Engineering Calculus Notes 262

# Engineering Calculus Notes 262 - △ x = △ y = ± 2 and z...

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250 CHAPTER 3. REAL-VALUED FUNCTIONS: DIFFERENTIATION This is an easy calculation, but the answer is only an estimate; by comparison, a calculator “calculation” of f (2 . 9 , 1 . 2) gives 27 . 25 5 . 220. As a second example, we consider the accuracy of the result of the calculation of a quantity whose inputs are only known approximately. Suppose, for example, that we have measured the height of a rectangular box as 2 feet, with an accuracy of ± 0 . 1 ft , and its a base as 5 × 10 feet, with an accuracy in each dimension of ± 0 . 2 ft . We calculate the volume as 100 ft 3 ; how accurate is this? Here we are interested in how far the actual value of f ( x,y,z ) = xyz can vary from f (5 , 10 , 2) = 100 when x and y can vary by at most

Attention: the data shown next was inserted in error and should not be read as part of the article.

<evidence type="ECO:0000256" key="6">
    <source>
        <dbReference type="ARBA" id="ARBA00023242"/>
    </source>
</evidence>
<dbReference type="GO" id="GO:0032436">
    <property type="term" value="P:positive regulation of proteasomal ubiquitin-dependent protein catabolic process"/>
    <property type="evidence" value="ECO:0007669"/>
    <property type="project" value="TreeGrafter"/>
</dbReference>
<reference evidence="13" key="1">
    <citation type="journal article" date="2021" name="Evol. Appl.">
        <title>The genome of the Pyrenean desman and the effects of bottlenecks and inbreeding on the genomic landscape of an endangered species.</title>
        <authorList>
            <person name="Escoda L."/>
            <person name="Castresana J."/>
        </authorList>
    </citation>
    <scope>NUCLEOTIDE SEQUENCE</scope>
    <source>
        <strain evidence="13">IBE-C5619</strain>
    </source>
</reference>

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Unformatted text preview: △ x = △ y = ± . 2 and z can vary by at most △ z = ± . 1. The best estimate of this is the diFerential: f ( x,y,z ) = xyz ∂f ∂x ( x,y,z ) = yz ∂f ∂y ( x,y,z ) = xz ∂f ∂z ( x,y,z ) = xy and at our point ∂f ∂x (5 , 10 , 2) = 20 ∂f ∂y (5 , 10 , 2) = 10 ∂f ∂z (5 , 10 , 2) = 50 so the diFerential is d (5 , 10 , 2) f ( △ x, △ y, △ z ) = 20 △ x + 10 △ y + 50 △ z which is at most (20)(0 . 2) + (10)(0 . 2) + (50)(0 . 1) = 4 + 2 + 5 = 11 . We conclude that the ±gure of 100 cubic feet is correct to within ± 11 cubic feet. Exercises for § 3.3 Practice problems:...
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